Making Chocolate at ChocoMuseo in Granada
When the Mayans discovered chocolate 2000 years ago, little did they know that it would later become a most coveted superfood worldwide.
In Mayan society, all classes, rich and poor alike, were entitled to this nutrient rich food.
The Mayans were the first to harvest the beans from the cacao tree, ferment, dry, roast, and then ground the seeds into a paste to make a bitter frothy drink. Not only did they use it as a drink for ceremonies, and special occasions; they also discovered the medicinal benefits of the bean, and prized this fatty seed so much that they used it as currency.
During the conquest of Mexico in 1521, chocolate was discovered by the Spaniards, and they quickly realized how valuable this bean was. It was brought to Europe, and it swiftly became much more exclusive to the wealthy upper class. Because this brown gold was an expensive import, only those with money could afford to drink it.
The Spaniards managed to keep their import a secret for close to 100 years before the rest of Europe stumbled upon it.
Chocolate is now a most loved treat around the world, and thankfully, not just for the rich.
The process of making food is not widely made public, so often times we don’t think about the hard work that goes into it, and chocolate making is no exception. Farmers work in the severe heat harvesting the ripe yellow pods from the tree and extracting the wet bean. The bean is then fermented in banana or plantain leaves for 5 days.
Once the fermentation is complete, the beans are then dried for about 5 to 10 days.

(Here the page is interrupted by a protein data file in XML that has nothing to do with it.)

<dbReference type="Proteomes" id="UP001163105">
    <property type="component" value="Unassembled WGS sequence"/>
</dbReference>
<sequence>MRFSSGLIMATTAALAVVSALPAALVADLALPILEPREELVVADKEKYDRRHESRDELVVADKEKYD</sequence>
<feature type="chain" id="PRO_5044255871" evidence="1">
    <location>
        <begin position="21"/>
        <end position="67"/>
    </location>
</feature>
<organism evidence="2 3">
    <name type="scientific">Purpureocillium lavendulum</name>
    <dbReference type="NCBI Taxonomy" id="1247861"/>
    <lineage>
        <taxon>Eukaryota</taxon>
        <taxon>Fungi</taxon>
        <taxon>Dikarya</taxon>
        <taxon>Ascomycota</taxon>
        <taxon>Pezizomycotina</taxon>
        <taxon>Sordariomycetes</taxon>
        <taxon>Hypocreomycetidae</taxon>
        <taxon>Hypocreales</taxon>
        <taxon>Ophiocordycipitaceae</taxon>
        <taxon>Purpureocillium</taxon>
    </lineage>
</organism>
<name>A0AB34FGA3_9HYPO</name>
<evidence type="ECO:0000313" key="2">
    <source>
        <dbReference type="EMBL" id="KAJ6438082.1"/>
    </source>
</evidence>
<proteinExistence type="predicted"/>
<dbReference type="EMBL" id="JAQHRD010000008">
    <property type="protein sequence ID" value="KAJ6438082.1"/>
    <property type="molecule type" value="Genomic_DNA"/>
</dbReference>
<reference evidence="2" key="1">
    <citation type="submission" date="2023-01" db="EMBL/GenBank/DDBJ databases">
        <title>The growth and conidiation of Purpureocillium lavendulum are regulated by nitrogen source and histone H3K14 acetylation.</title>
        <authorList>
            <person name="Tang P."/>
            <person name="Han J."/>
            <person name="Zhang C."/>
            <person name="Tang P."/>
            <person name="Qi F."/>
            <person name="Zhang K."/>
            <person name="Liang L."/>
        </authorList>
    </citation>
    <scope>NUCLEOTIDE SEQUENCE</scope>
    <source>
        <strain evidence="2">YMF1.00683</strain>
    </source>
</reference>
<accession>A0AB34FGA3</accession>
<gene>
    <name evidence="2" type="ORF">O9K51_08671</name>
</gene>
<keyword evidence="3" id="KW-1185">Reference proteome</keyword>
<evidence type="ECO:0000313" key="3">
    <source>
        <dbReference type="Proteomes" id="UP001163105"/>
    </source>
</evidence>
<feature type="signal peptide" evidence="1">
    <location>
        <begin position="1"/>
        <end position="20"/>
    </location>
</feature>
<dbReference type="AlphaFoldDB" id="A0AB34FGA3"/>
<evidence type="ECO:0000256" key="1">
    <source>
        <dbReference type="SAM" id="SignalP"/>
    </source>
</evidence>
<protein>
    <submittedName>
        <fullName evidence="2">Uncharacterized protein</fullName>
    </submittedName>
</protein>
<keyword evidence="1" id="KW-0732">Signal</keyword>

Cody and I were grateful to have the chance to learn more about this versatile bean by participating in a chocolate making workshop at ChocoMuseo in Granada, Nicaragua.
Our class commenced at step 4-the roasting process, where we all gathered around a small clay pan sitting over hot coals. We each took turns stirring the beans, and dancing around the fire (chocolate and dancing? Count me in!)
After the dance-athon, we peeled the outer layer off the cacao beans and began to make a paste with them in our individual mortar and pestle’s.
In between the dancing, mixing, and peeling, 2 different hot drinks were made; a Mayan chocolate chilli drink sweetened with honey, and a Spanish hot chocolate made with milk. We obviously opted out of both, and I was offered an iced cacao liqueur instead (BONUS).
Once the beans were mashed into a paste, we went with a more modern way of processing the chocolate, so a conching machine was used to evenly distribute the cacao butter with the chocolate, and sugar. We ended up with a small bowl of creamy dark chocolate to work with, and were given 2 choices from 7 different ingredients to personalize our bars.
Cody went with cashews and vanilla, and I chose cashews and sea salt.
Our mixture was poured into the moulds and our patience was tested. An hour later, we were presented with creamy and luscious dark chocolate bars.
The fruit of our labour.
Our workshop lasted 2 hours, and it was very entertaining. Kenyn, our chocolate master was extremely lively and energetic.
If you love chocolate and fun, this is the class for you!
ChocoMuseo, Granada offers 4 classes per day, and it is located in the beautiful Mansion De Chocolate. A stunning historic colonial building turned hotel, and spa.
*Our workshop was courtesy of ChocoMuseo, Granada but these opinions are our own*
ChocoMuseo, Granada, Nicaragua
Address: Calle Atravesada, Granada
Website: ChocoMuseo Granada
Tel: 2552 4678